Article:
What’s nice about spreadsheets is you can create reports and can customize your views in any way you see fit. Also, by using Dropbox, you can keep your tracker sheets anywhere you have a connection.

                  Evernote

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                    I must admit, I am an Evernote junky, mostly because this tool is so ubiquitous. There are several ways you can implement habit/goal tracking with Evernote. You won’t be able to get nifty reports and graphs and such, but you will be able to access your goal tracking anywhere your are, be it iPhone, Android, Mac, PC, or web. With Evernote you pretty much have no excuse for not entering your daily habit and goal information as it is available anywhere.

                    Evernote is free with a premium version available.

                    Access or Bento

                      If you like the idea of creating your own tracker via Excel or Numbers, you may be compelled to get even more creative with database tools like Access for Windows or Bento for Mac. These tools allow you to set up relational databases and even give you the option of setting up custom interfaces to interact with your data. Access is pretty powerful for personal database applications, and using it with other MS products, you can come up with some pretty awesome, in depth analysis and tracking of your habits and goals.

                      Bento is extremely powerful and user friendly. Also with Bento you can get the iPhone and iPad app to keep your data anywhere you go.

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                      You can check out Access and the Office Suite here and Bento here.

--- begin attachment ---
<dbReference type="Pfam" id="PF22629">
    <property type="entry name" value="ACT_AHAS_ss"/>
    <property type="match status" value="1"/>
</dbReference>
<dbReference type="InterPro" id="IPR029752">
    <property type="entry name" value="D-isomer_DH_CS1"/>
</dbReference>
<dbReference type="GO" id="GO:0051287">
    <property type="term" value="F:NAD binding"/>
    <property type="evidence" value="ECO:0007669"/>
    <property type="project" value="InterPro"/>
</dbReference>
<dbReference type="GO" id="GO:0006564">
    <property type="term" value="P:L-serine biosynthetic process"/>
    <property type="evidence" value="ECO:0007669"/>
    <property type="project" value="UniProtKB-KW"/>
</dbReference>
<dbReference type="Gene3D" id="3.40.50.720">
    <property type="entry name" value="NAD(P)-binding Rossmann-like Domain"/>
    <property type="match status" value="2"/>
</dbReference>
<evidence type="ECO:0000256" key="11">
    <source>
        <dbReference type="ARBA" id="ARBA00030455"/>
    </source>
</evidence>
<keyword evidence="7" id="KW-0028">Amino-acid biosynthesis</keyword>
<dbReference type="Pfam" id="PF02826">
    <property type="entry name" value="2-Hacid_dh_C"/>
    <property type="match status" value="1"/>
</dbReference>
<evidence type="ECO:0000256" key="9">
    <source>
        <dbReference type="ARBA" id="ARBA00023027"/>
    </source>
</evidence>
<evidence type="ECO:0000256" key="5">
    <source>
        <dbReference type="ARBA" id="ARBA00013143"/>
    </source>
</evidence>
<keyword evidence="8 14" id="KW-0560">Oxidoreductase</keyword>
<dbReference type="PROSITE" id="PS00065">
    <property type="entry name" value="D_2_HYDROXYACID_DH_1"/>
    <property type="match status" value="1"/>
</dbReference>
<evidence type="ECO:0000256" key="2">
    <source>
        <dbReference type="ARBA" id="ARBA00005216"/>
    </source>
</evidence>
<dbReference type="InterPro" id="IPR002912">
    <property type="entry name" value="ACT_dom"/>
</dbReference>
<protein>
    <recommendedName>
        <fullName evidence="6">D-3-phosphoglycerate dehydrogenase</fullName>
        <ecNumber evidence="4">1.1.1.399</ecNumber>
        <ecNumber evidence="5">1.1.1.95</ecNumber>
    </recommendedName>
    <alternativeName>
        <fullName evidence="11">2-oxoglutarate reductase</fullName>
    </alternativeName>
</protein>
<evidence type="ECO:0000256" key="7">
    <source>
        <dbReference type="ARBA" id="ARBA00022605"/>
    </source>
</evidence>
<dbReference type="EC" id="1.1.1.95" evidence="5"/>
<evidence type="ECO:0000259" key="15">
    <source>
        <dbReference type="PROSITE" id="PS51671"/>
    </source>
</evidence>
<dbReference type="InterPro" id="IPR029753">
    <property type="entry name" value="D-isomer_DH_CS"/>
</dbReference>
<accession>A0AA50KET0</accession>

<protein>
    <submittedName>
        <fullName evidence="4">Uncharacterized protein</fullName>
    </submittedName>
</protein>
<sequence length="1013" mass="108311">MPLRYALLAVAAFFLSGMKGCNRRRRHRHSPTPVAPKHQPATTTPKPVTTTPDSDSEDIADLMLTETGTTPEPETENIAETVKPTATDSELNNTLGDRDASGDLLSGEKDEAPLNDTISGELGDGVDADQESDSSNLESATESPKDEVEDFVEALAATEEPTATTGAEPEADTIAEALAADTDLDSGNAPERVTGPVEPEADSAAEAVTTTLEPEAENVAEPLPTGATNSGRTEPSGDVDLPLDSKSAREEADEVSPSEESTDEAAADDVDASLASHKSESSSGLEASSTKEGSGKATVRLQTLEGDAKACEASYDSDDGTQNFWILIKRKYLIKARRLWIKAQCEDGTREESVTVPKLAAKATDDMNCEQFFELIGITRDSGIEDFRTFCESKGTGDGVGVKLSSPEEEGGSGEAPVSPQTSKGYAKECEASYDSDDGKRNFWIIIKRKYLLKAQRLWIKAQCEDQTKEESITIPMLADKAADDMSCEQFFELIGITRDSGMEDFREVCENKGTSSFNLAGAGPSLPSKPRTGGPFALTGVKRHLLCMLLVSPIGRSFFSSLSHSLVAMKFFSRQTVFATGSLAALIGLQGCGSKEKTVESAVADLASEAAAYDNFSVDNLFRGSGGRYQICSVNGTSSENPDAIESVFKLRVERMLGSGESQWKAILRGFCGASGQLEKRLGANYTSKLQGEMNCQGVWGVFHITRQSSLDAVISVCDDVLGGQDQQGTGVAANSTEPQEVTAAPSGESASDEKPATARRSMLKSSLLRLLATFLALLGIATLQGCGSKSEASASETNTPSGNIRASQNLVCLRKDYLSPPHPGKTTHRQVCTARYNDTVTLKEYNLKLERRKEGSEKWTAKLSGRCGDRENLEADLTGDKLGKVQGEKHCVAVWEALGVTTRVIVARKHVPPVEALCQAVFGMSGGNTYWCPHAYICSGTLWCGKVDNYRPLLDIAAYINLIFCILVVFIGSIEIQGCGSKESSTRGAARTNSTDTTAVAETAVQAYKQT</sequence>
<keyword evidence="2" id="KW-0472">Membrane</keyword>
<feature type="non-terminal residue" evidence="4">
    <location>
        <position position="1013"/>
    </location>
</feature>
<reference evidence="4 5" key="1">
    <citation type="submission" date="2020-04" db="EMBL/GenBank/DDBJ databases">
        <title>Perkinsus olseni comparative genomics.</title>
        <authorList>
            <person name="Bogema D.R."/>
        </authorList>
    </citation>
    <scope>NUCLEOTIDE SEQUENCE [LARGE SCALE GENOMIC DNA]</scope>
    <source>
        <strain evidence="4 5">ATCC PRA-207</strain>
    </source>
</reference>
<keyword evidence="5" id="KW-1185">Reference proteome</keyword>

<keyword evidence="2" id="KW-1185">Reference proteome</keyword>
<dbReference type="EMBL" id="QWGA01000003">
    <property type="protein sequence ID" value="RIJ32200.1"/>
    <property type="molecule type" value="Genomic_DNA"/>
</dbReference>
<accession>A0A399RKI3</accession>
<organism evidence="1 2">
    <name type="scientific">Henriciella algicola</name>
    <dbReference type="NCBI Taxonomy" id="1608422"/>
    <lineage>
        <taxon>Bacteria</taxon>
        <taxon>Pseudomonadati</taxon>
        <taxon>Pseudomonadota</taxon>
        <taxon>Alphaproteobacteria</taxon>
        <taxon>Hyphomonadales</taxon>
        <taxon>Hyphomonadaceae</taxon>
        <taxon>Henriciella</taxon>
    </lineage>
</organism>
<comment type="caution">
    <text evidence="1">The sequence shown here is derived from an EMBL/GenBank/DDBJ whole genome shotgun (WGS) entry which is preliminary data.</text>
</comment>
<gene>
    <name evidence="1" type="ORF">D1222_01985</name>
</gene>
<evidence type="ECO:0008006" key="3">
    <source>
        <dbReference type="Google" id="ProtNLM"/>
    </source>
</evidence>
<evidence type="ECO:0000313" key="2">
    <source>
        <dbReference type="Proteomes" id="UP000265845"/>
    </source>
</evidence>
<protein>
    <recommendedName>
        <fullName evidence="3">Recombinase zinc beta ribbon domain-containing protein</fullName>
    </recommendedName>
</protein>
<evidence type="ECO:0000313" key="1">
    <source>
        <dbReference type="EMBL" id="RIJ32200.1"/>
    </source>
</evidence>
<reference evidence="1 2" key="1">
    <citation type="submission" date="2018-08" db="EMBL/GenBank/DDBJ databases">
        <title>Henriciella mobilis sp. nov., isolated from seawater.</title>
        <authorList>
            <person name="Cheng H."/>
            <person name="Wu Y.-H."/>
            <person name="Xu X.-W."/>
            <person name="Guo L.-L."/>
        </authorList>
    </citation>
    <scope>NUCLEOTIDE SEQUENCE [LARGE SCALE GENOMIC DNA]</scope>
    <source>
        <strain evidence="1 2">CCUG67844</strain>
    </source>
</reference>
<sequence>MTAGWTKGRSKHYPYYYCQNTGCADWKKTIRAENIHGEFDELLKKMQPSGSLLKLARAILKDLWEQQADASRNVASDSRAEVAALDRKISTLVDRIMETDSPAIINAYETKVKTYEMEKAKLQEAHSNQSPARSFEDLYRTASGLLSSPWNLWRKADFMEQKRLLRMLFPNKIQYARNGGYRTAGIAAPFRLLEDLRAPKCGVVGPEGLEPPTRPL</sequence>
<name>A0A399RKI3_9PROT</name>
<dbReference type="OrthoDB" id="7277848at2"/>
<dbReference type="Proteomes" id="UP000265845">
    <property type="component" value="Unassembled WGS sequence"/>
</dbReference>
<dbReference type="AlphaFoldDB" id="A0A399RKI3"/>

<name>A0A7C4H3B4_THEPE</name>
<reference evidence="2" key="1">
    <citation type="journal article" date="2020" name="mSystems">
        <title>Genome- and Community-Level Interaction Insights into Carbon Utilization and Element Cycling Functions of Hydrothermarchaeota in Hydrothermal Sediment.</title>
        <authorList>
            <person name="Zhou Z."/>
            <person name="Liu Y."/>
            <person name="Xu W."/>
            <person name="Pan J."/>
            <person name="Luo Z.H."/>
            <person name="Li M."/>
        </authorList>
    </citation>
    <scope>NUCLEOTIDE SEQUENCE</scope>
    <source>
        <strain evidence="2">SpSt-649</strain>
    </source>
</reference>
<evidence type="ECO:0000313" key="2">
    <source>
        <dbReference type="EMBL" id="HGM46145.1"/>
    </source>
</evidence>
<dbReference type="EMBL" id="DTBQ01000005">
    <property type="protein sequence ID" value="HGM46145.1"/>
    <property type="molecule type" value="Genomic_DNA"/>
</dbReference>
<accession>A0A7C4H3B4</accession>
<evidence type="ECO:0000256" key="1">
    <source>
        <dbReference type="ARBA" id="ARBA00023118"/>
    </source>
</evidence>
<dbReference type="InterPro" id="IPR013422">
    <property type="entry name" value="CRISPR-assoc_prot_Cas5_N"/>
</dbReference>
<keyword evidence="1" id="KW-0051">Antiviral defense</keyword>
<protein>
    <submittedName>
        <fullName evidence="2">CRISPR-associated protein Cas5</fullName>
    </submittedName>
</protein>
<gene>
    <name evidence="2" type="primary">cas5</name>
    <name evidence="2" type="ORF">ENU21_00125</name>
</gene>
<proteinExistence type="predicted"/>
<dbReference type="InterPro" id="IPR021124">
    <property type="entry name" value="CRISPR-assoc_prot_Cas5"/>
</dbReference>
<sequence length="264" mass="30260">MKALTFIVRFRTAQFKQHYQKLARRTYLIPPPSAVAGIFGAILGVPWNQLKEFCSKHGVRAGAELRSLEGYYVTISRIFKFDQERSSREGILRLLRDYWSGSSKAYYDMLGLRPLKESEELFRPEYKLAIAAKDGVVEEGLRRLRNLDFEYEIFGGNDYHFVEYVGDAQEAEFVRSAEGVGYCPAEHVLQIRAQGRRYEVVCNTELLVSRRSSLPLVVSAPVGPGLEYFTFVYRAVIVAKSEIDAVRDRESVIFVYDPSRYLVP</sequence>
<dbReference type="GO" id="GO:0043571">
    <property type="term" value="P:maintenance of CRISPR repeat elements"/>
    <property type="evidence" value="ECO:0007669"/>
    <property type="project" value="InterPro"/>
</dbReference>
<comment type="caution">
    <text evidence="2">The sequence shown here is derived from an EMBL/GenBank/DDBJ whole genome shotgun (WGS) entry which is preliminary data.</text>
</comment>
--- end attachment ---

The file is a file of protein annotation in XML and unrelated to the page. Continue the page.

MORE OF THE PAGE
Analog Bonus: Pen and Paper

                      All these digital tools are pretty nifty and have all sorts of bells and whistles, but there are some people out there that still swear by a notebook and pen. Just like using spreadsheets or personal databases, pen and paper gives you ultimate freedom and control when it comes to your set up. It also doesn’t lock you into anyone else’s idea of just how you should track your habits.

                      Conclusion

                      I can’t necessarily recommend which tool is the best for tracking your personal habits and goals, as all of them have their quirks. What I can do however (yes, it’s a bit of a cop-out) is tell you that the tool to use is whatever works best for you. I personally keep track of my daily habits and personal goals with a combo Evernote for input and then a Google spreadsheet for long-term tracking.

                      What this all comes down to is not how or what tool you use, but finding what you are comfortable with and then getting busy with creating lasting habits and accomplishing short- and long-term goals.